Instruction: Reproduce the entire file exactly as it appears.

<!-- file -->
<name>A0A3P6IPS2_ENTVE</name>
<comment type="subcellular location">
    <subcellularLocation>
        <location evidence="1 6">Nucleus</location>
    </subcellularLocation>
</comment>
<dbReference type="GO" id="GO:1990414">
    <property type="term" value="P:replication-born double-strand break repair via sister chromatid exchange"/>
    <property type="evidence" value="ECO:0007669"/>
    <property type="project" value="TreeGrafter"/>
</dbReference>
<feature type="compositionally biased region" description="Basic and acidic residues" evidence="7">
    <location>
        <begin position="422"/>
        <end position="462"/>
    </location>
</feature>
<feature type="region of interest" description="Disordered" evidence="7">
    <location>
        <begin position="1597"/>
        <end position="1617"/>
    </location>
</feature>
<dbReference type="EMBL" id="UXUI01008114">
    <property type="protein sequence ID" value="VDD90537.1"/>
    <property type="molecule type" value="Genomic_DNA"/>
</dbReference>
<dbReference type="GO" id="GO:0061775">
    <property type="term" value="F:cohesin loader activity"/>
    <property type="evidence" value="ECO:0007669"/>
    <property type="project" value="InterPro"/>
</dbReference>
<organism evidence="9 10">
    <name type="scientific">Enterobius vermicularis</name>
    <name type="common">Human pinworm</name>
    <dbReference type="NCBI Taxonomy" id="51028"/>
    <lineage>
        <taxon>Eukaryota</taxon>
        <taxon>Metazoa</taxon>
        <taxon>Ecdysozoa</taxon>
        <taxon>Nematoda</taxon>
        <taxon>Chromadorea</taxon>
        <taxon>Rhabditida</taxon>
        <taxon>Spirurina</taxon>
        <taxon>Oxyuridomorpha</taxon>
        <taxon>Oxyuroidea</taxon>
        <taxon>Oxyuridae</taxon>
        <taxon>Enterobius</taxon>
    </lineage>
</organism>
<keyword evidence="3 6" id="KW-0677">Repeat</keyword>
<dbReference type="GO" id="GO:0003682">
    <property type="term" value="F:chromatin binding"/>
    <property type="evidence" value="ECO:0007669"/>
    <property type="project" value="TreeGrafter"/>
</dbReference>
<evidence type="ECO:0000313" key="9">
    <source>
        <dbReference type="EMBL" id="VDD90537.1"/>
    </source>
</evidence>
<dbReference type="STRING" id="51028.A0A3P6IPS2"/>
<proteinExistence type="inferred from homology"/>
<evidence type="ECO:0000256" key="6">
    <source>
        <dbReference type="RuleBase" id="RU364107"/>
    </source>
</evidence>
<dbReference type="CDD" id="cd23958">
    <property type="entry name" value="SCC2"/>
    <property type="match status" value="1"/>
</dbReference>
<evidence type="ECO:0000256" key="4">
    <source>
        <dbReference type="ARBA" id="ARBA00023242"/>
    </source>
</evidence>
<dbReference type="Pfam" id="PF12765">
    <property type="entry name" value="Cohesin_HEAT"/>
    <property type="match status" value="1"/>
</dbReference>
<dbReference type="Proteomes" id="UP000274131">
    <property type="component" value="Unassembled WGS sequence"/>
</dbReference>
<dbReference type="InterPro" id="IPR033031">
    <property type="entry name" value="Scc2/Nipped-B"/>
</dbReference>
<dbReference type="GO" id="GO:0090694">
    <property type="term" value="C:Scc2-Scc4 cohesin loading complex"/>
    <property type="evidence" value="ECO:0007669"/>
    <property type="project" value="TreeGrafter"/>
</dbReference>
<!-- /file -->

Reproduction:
<name>A0A3P6IPS2_ENTVE</name>
<comment type="subcellular location">
    <subcellularLocation>
        <location evidence="1 6">Nucleus</location>
    </subcellularLocation>
</comment>
<dbReference type="GO" id="GO:1990414">
    <property type="term" value="P:replication-born double-strand break repair via sister chromatid exchange"/>
    <property type="evidence" value="ECO:0007669"/>
    <property type="project" value="TreeGrafter"/>
</dbReference>
<feature type="compositionally biased region" description="Basic and acidic residues" evidence="7">
    <location>
        <begin position="422"/>
        <end position="462"/>
    </location>
</feature>
<feature type="region of interest" description="Disordered" evidence="7">
    <location>
        <begin position="1597"/>
        <end position="1617"/>
    </location>
</feature>
<dbReference type="EMBL" id="UXUI01008114">
    <property type="protein sequence ID" value="VDD90537.1"/>
    <property type="molecule type" value="Genomic_DNA"/>
</dbReference>
<dbReference type="GO" id="GO:0061775">
    <property type="term" value="F:cohesin loader activity"/>
    <property type="evidence" value="ECO:0007669"/>
    <property type="project" value="InterPro"/>
</dbReference>
<organism evidence="9 10">
    <name type="scientific">Enterobius vermicularis</name>
    <name type="common">Human pinworm</name>
    <dbReference type="NCBI Taxonomy" id="51028"/>
    <lineage>
        <taxon>Eukaryota</taxon>
        <taxon>Metazoa</taxon>
        <taxon>Ecdysozoa</taxon>
        <taxon>Nematoda</taxon>
        <taxon>Chromadorea</taxon>
        <taxon>Rhabditida</taxon>
        <taxon>Spirurina</taxon>
        <taxon>Oxyuridomorpha</taxon>
        <taxon>Oxyuroidea</taxon>
        <taxon>Oxyuridae</taxon>
        <taxon>Enterobius</taxon>
    </lineage>
</organism>
<keyword evidence="3 6" id="KW-0677">Repeat</keyword>
<dbReference type="GO" id="GO:0003682">
    <property type="term" value="F:chromatin binding"/>
    <property type="evidence" value="ECO:0007669"/>
    <property type="project" value="TreeGrafter"/>
</dbReference>
<evidence type="ECO:0000313" key="9">
    <source>
        <dbReference type="EMBL" id="VDD90537.1"/>
    </source>
</evidence>
<dbReference type="STRING" id="51028.A0A3P6IPS2"/>
<proteinExistence type="inferred from homology"/>
<evidence type="ECO:0000256" key="6">
    <source>
        <dbReference type="RuleBase" id="RU364107"/>
    </source>
</evidence>
<dbReference type="CDD" id="cd23958">
    <property type="entry name" value="SCC2"/>
    <property type="match status" value="1"/>
</dbReference>
<evidence type="ECO:0000256" key="4">
    <source>
        <dbReference type="ARBA" id="ARBA00023242"/>
    </source>
</evidence>
<dbReference type="Pfam" id="PF12765">
    <property type="entry name" value="Cohesin_HEAT"/>
    <property type="match status" value="1"/>
</dbReference>
<dbReference type="Proteomes" id="UP000274131">
    <property type="component" value="Unassembled WGS sequence"/>
</dbReference>
<dbReference type="InterPro" id="IPR033031">
    <property type="entry name" value="Scc2/Nipped-B"/>
</dbReference>
<dbReference type="GO" id="GO:0090694">
    <property type="term" value="C:Scc2-Scc4 cohesin loading complex"/>
    <property type="evidence" value="ECO:0007669"/>
    <property type="project" value="TreeGrafter"/>
</dbReference>